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How Freddie Mac is addressing affordable housing challenges

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A NAR board member tells (almost) all

For this week’s Houses in Motion, a miniseries that is part of HousingWire Daily, we spoke with Lisa Dunn about the pressing issues in real estate, including disclosure of agent commission.


HomeStreet Bank finds a buyer for its retail loan centers: Homebridge

Reaches non-binding agreement to sell to Homebridge Financial Services

In a deal that will likely make changing the outside signage a little easier, HomeStreet Bank inked a deal to sell part of its retail mortgage business to Homebridge Financial Services.

Earlier this month, HomeStreet, a community bank and mortgage lender that operates bank branches and standalone home loan centers, announced that it planned to sell off much of its entire retail mortgage operation, which includes 72 home loan centers in five states, and as nearly all of the mortgage servicing rights associated with loans originated in those retail outlets.

And now, HomeStreet has found a buyer, one that shares a piece of its name: Homebridge.

According to the companies, HomeStreet and Homebridge has entered into a “non-binding letter of intent” that would see Homebridge “potentially acquire the assets related to HomeStreet’s stand-alone home loan centers and to hire HomeStreet’s related mortgage personnel.”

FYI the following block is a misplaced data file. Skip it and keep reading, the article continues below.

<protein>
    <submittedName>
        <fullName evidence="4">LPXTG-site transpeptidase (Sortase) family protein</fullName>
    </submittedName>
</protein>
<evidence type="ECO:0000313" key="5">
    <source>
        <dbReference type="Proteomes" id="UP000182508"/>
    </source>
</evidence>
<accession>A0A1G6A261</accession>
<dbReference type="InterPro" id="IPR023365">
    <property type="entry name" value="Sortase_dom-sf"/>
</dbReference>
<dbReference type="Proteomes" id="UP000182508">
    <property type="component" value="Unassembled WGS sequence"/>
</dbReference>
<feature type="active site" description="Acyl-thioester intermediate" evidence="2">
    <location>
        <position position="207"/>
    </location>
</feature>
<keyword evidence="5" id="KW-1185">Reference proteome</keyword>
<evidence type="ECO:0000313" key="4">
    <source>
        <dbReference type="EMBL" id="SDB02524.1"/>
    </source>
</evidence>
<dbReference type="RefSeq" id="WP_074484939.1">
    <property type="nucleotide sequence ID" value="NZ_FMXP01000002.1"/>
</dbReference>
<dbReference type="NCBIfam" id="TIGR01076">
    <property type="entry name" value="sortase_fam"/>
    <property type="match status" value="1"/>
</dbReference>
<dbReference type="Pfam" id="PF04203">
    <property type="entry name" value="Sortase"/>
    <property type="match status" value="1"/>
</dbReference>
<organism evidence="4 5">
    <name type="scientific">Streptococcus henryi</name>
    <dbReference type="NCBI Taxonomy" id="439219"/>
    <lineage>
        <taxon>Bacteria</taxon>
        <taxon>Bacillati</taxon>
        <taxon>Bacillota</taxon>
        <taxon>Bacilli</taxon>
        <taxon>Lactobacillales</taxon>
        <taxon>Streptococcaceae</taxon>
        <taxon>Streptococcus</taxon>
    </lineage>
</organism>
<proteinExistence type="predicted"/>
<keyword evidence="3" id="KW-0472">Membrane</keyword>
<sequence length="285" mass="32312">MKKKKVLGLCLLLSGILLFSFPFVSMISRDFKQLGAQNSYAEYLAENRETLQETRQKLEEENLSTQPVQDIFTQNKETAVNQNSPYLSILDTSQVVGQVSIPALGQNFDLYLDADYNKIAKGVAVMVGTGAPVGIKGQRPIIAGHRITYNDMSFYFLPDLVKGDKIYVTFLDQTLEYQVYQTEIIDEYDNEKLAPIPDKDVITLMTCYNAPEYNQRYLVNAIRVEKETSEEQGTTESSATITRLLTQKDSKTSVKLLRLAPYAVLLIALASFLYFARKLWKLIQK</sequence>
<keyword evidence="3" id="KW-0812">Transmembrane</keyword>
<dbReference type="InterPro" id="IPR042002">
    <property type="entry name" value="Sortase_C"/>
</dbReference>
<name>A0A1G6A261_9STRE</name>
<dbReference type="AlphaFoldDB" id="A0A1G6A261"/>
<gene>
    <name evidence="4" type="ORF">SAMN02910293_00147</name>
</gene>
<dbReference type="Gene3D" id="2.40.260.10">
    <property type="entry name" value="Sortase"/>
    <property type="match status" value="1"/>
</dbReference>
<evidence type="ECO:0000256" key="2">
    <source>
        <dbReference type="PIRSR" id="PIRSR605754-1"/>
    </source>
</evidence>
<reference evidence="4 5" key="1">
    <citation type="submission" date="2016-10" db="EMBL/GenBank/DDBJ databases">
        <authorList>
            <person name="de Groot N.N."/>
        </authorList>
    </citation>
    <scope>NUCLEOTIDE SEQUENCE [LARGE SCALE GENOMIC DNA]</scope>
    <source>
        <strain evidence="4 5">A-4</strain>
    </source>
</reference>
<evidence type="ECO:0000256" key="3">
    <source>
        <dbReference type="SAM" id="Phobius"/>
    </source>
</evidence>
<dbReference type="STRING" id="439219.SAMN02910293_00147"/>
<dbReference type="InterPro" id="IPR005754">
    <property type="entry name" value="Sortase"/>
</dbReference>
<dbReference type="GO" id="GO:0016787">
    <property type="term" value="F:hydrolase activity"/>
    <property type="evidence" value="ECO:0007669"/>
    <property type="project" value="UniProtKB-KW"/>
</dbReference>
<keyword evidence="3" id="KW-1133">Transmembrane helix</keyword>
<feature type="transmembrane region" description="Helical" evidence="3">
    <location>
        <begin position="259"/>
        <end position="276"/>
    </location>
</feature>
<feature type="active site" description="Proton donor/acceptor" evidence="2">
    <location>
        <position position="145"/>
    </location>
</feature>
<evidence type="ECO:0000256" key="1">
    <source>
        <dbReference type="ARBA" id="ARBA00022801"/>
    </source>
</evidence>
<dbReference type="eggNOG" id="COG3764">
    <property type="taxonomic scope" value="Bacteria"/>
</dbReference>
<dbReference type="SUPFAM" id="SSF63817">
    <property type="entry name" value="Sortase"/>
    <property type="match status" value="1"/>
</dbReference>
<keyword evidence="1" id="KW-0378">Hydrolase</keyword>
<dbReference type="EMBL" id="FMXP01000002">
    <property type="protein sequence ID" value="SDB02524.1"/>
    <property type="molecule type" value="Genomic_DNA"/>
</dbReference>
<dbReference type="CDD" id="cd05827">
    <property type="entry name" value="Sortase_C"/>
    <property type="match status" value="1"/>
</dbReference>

According to HomeStreet’s website, the company has 72 home loan centers: 37 in Washington, 16 in California, six in Hawaii, five in Idaho, and eight in Oregon.

According to HomeStreet, it received interest from several parties, but chose to enter into the non-binding agreement with Homebridge. The companies say that they expect to enter into a “definitive agreement for a transfer of these assets and related personnel to Homebridge.”

According to HomeStreet, the move came about because of “persistent challenges facing the mortgage banking industry.” The bank cited “the increasing interest rate environment,” which has reduced the demand for refinances, and higher home prices that have decreased the affordability of homes as factors dragging down its mortgage origination business.

So, the bank said that it was moving away from mortgages, although not entirely. The bank said that it planned to continue originating mortgages sourced through its bank branches, online banking services, and affinity relationships.

But now, the bank has found its buyer in Homebridge.

“We are excited to be working with Homebridge as the potential home for our high performing network of home loan centers and personnel,” said Mark Mason, chairman, president, and chief executive officer of HomeStreet. “Our network of office locations and origination personnel complement the existing Homebridge business well. We hope to conclude our negotiations and announce a transaction in the first quarter, and to begin the process of moving our home loan centers, fulfillment facilities and mortgage personnel to their new home.”

The deal is subject to a number of conditions, including Homebridge conducting due diligence on the deal and being satisfied with the results of that review.

“Homebridge is one of the largest privately held, non-bank lenders in the United States, and in my opinion shares our culture and values, fulfilling our goal of identifying a company that could provide a dynamic platform for our team’s continued success,” said Rose Marie David, senior executive vice president of mortgage lending for HomeStreet. “With 2,500 associates throughout its 200 retail branches and two wholesale divisions, our leadership team is excited about the alignment and the potential we can realize in coming together.”

Financial terms of the deal were not disclosed.

[Update: This article and headline are updated to reflect the nature of the sale.]

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